Quite a few years since my visit. (1982) I visited the South Atlantic aboard HMS Yarmouth during the Falkland's war and was rewarded with a visit to the whaling station at Gritviken. We called in en route to South Thule to remove a contingent of Argentinian's who were placed under arrest and taken to Port Stanley. The Whaling station was totally abandoned. So much so that there were still newspapers lying around from the fifties (I think) and my friend found a pile of old news reels. He said a particular reel covered a visit by Churchill to South Georgia. True or not I don't know. The dormitories looked as though they had been vacated at a whim with quite a few possessions had been left behind. The laboratories were fully equipped with test tubes and chemicals etc. I can remember a few old gun installations from a previous age pointing out to sea. The wild life was very tame and not afraid of mankind. We could freely walk amongst the penguins and sea elephants etc without too much concern from the natives. In the limited time ashore, I climbed up a mountainside that overlooked Gritviken and it's bay and managed to get quite sunburnt in doing so. Quite strange considering the climate and latitude.
Our trip to South Georgia was spread over a period of about a week and was done on the Polar Pioneer with Aurora Expeditions of Sydney Australia. The highlight of the trip to these remote islands is the abundance of Penguins (total of 10 Million on the islands) Seals (incredible in their abundance and variety of species) birds, whales and dolphins.
Snow capped mountains and towering glaciers flowing into the sea make this a most wonderful place and well worth the cost, tine and discomfort in getting there.
There is also a small museum and souveneir shop run by a handful of scientists who live in 6 month postings at Grytviken station.
I could only see a few King Penguins, mainly on the rocky islands opposite Prion Island, probably resting on their way to the main colonies further south. Here definitely the Gentoo Penguin was in larger numbers.
Here on Prion Island some 2000 Gentoo Penguins have created their colony. The colony is situated high above the ground on a rocky cliff. The penguins would arrive these areas from the south end of the landing beach, plodding up a narrow rock gully through dense tussac.
In this extreme climate very little vegetation grows. The islands do not have a single tree, yet within the short summers many species adapted to this harsh environment. One can find 125 species of mosses, 85 liverworts and 200 of lichens.
I suppose as in human life also within penguin colonies there are handicapped penguins. Sitting on the beach at Gold Harbour I encountered this penguin who very brave was marching up and down the beach with sheer determination.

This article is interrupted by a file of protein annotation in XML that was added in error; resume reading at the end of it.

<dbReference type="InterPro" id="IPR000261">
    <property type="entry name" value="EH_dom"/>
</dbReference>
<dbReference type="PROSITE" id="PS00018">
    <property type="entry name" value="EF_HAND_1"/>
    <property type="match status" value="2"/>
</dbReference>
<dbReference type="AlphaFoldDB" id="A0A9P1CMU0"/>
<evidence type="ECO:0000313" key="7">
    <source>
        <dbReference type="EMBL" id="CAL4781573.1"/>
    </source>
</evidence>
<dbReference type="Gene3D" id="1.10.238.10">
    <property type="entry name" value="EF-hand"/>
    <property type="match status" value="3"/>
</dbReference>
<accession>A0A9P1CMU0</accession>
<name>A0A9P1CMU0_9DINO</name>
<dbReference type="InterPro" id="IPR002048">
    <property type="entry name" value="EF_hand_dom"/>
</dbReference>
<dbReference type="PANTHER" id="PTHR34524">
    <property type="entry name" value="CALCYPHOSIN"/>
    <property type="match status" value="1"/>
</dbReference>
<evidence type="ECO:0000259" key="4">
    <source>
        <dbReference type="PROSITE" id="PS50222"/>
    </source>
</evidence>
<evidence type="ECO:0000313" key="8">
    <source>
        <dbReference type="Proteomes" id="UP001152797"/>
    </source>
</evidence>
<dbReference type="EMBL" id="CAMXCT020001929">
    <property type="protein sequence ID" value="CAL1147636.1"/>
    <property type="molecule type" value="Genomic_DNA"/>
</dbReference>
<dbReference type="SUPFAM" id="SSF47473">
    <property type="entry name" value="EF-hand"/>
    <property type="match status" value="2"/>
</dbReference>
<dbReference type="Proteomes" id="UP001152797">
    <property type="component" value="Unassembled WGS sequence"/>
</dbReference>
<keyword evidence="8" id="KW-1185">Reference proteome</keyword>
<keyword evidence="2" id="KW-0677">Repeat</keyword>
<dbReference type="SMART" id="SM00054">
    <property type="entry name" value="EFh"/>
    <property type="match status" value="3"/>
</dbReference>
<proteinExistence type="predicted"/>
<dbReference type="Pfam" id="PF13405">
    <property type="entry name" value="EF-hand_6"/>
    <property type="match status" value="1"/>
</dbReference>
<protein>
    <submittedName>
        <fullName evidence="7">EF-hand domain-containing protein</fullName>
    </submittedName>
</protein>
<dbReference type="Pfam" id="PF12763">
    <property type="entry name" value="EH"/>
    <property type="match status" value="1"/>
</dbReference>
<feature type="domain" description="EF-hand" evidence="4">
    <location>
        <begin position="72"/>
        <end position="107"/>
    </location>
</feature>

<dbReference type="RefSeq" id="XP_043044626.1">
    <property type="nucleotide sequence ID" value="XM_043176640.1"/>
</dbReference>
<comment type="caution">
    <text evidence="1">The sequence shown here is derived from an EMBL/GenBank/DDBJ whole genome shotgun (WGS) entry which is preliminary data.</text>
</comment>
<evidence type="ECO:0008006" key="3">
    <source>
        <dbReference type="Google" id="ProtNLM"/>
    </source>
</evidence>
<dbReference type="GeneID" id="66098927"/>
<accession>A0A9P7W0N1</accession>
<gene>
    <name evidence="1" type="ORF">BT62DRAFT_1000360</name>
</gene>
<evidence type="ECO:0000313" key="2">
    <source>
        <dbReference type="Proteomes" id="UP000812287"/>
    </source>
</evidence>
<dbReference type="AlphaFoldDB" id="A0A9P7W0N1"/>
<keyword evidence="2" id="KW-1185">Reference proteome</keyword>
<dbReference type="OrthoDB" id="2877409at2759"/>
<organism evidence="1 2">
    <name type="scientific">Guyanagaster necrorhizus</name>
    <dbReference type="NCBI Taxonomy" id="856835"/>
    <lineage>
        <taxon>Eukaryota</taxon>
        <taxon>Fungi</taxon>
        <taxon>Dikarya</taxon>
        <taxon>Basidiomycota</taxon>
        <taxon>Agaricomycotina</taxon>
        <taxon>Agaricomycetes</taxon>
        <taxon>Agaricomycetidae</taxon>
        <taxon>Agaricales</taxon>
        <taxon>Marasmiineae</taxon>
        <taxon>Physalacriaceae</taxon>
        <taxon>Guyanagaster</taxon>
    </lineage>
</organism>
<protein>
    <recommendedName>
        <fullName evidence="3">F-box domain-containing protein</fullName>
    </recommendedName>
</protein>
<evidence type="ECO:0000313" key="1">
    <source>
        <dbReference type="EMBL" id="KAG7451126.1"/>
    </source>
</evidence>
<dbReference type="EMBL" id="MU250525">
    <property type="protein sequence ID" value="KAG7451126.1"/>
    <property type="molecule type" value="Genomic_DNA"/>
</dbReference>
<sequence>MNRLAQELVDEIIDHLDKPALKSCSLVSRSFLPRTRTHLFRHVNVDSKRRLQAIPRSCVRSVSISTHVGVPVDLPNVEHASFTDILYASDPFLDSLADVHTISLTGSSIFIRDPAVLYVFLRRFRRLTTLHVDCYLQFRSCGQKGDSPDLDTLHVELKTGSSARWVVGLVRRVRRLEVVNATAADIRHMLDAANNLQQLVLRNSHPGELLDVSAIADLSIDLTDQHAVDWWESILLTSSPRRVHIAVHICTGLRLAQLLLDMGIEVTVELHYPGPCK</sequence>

On the post where I was to work during the day, assisting our troop up along the slippery and muddy pathway I heard some noises from the side. I realized that about a meter away a seal was hiding with her young one. Both the adult and the young were seemingly comfortable with my presence since young started feeding off the mother. Another incredible highlight of my stay in South Georgia!!
Arriving on Prion Island was like arriving in a kindergarten for seals. Everywhere one would find young seals, some a few days old. Many times the seals were left behind as the mother was hunting for food.
Albatrosses nest in union, as the one part of the pair is incubating the egg the other partner is one the way somewhere in search of food. The wandering albatrosses are one of the few species that also breed during the southern winter. Their chick rearing period is an average of 278 days!!
Since Prion Island is a breeding island many juvenile albatrosses venture around. It is a funny yet amazing sight when these young birds train their wings and try to fly. On some occasion the bird would make a crash landing. These chicks only get fed on an average every five days while the parents are venturing around the South Atlantic in search for food.
The island is an important breeding ground for wandering albatrosses, a massive bird that is an endangered species. The birds can be up to 10 kg heavy and have a wingspan of over 3 meters. An amazing fact is that most birds pair for life. Some of the albatrosses are reported to be travelling more then 7500 km in less then two weeks with speed over short distances of up to 135 km/h!!
Prion Island is a very special island, and rarely visited except as part of a scientific expedition. The island lies in the Bay of Isles towards the west end of South Georgia's northeast coast. It is a site of high environmental sensitivity and exceptional conservation value. An absolutely amazing island with many attractions!
Another glacier within Fortuna Bay also carries a very German name - the Neumayer Glacier, though the mountains behind the glaciers are the Three Brothers, Larssen Peak and Marikoppa, giving a good impression of the various nationalities that were involved to give towns, mountains and glaciers names within South Georgia.
As in other parts of South Georgia also Fortuna Island has got various colonies of seals and penguins. Entering the bay one could hear the noises coming from the shore, and the sea was like a highway of penguins and seals swimming from one side to the other.
Fortuna Bay is to be entered between Cape Best and Cape Robertson on the central north coast, the bay itself is a 6 km long fjord leading to the heart of South Georgia's rugged interior. Sadly on our arrival the weather had changed from a sunny day to a misty day. Part of travel in South Georgia, the weather can change within minutes.
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